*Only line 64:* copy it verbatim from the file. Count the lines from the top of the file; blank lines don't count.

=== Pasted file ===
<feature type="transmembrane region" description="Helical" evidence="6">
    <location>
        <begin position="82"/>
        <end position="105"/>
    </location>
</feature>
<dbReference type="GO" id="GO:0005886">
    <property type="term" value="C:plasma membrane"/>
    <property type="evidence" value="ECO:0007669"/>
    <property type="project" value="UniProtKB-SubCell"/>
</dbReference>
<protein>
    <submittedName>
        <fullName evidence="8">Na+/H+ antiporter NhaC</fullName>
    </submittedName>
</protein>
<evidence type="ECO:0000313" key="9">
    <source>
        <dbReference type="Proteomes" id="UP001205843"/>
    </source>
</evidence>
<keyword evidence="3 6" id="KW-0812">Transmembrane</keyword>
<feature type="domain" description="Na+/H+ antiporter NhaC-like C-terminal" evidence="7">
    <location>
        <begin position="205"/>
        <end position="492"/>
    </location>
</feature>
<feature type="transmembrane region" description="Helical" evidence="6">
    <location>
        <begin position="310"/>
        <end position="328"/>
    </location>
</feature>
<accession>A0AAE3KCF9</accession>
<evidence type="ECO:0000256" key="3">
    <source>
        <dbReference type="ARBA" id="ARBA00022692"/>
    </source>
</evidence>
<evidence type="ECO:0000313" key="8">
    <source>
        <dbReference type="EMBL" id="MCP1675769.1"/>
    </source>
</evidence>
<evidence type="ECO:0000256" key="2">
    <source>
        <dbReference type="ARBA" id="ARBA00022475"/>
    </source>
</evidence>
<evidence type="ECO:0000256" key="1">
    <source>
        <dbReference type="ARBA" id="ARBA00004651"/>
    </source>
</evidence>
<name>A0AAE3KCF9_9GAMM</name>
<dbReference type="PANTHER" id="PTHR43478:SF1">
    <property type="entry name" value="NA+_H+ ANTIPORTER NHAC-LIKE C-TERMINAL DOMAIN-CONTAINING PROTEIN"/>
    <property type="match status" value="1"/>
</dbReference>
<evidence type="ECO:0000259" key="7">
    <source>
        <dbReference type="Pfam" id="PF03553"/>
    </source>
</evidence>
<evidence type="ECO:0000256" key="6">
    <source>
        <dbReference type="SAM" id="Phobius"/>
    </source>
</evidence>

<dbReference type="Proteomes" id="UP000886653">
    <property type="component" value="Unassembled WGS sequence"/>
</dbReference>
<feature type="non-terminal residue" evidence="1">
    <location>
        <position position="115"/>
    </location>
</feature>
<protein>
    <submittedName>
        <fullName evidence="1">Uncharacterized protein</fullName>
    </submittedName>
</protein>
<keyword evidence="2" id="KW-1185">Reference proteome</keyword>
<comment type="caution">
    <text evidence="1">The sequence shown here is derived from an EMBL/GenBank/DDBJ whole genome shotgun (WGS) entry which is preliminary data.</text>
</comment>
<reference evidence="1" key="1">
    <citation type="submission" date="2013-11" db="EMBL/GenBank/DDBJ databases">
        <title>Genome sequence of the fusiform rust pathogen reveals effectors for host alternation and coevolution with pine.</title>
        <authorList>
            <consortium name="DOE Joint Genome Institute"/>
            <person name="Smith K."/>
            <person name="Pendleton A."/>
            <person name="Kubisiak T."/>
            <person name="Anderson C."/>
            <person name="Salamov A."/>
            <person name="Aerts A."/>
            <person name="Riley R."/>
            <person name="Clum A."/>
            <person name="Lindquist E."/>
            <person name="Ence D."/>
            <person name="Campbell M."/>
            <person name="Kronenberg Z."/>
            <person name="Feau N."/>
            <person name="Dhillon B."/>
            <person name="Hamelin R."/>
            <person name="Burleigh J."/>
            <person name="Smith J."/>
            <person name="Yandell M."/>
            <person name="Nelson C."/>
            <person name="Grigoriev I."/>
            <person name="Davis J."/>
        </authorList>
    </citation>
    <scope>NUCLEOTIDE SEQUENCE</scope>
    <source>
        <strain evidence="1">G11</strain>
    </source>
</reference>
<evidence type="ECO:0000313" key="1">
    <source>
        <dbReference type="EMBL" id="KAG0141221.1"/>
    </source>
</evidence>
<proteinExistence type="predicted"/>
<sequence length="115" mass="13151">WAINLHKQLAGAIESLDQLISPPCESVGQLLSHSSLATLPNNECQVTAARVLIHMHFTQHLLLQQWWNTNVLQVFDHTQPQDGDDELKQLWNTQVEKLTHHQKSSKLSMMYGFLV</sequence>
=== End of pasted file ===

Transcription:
    </source>